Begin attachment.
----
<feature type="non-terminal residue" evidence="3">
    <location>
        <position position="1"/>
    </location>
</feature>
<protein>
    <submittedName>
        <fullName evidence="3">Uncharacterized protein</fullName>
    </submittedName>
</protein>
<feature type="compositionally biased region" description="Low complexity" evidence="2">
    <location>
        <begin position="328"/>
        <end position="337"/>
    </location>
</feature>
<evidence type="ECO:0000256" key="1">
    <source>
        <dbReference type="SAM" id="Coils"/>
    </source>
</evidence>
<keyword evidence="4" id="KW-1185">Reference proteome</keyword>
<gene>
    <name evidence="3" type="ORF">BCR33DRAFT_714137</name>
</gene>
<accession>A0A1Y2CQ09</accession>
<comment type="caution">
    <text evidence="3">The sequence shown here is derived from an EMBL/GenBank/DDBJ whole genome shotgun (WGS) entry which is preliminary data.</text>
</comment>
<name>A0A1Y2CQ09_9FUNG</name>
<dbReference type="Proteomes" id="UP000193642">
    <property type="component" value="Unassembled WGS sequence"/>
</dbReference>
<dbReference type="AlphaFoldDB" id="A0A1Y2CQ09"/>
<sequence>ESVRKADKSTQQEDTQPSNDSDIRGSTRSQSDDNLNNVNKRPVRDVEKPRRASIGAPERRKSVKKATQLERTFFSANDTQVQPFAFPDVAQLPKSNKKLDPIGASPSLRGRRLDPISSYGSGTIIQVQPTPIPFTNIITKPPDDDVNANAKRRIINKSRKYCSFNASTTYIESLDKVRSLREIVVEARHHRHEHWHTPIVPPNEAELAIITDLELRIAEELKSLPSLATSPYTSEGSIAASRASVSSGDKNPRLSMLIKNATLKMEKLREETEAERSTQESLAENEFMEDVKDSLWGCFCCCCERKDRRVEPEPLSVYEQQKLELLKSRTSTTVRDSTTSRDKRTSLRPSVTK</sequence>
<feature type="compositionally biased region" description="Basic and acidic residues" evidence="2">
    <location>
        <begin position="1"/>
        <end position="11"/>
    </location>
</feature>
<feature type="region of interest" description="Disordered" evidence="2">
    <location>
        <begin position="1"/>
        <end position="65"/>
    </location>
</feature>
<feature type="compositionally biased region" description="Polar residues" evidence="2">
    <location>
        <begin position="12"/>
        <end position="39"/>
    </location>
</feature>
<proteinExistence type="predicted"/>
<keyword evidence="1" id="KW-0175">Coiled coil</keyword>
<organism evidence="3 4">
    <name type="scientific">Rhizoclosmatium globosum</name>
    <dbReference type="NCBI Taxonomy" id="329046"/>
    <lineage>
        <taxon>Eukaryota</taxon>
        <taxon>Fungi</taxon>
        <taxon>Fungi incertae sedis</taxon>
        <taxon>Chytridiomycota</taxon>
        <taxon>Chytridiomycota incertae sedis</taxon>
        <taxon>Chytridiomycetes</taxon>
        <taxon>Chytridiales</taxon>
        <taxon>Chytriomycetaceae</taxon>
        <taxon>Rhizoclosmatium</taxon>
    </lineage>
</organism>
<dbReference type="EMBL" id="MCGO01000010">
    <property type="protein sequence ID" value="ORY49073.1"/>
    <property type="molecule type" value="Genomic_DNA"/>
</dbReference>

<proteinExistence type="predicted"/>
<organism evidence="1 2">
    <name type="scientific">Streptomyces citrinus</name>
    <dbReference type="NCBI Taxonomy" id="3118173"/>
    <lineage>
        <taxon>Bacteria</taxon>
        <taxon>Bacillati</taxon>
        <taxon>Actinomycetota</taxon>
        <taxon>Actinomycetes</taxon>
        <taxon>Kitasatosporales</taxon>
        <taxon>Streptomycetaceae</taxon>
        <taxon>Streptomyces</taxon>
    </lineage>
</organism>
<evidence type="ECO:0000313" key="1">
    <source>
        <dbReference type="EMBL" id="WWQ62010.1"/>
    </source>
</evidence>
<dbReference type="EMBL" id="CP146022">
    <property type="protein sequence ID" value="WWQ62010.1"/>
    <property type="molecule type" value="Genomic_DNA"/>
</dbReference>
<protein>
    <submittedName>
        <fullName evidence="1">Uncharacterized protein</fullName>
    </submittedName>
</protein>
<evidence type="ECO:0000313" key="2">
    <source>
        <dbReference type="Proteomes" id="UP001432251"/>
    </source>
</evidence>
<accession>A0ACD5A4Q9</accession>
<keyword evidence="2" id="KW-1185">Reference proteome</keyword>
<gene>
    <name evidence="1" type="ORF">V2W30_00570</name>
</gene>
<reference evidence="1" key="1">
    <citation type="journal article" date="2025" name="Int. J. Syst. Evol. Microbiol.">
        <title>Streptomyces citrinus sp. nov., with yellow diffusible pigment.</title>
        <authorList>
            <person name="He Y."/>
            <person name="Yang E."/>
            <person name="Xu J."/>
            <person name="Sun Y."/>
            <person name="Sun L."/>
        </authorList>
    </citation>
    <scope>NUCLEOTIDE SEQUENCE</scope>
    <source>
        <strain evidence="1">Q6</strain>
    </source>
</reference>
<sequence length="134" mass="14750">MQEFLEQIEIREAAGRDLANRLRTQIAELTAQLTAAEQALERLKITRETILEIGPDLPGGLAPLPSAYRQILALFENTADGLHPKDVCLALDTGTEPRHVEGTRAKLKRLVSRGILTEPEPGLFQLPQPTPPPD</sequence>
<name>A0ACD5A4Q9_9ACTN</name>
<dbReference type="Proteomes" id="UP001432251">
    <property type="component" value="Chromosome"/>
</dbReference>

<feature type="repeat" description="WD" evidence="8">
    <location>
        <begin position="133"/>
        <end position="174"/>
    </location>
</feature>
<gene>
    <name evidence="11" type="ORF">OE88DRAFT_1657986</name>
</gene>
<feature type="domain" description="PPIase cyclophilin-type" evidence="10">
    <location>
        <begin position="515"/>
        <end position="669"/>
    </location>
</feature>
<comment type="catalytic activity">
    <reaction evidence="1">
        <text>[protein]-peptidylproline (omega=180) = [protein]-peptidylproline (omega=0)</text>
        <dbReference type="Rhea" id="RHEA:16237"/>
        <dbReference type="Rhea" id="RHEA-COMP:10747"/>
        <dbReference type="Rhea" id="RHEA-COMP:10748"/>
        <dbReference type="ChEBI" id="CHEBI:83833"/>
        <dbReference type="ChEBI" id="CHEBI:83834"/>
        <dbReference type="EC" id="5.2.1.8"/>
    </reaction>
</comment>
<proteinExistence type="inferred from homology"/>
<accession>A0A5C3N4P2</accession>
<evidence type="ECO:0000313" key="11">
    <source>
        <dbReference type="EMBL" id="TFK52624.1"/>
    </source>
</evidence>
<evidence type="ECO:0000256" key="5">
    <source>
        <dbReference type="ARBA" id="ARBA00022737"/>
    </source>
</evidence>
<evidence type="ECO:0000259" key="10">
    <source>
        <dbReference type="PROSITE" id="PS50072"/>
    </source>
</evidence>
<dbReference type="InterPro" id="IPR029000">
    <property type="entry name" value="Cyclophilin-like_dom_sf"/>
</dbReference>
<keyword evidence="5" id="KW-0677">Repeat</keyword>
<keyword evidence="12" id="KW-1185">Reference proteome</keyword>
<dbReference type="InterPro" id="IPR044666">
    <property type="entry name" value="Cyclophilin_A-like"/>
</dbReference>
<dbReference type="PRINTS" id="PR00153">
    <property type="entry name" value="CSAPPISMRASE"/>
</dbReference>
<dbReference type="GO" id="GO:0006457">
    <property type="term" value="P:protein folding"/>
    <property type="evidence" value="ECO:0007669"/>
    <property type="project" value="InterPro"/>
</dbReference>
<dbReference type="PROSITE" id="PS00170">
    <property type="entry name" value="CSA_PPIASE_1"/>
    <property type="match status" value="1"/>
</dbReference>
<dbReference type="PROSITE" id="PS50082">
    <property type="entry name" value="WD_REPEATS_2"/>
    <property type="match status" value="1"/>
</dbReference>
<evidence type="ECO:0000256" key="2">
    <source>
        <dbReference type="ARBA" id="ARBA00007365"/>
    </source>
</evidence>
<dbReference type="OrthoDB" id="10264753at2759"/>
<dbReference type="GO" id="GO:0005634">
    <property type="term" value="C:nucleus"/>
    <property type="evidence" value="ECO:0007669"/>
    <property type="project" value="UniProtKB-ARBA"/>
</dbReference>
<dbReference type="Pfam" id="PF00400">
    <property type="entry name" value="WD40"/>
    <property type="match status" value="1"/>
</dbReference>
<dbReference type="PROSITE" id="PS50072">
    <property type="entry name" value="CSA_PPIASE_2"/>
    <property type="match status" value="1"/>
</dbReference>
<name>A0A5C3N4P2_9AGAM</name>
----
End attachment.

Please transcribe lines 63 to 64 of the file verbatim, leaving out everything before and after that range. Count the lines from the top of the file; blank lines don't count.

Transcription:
        <taxon>Chytridiomycota</taxon>
        <taxon>Chytridiomycota incertae sedis</taxon>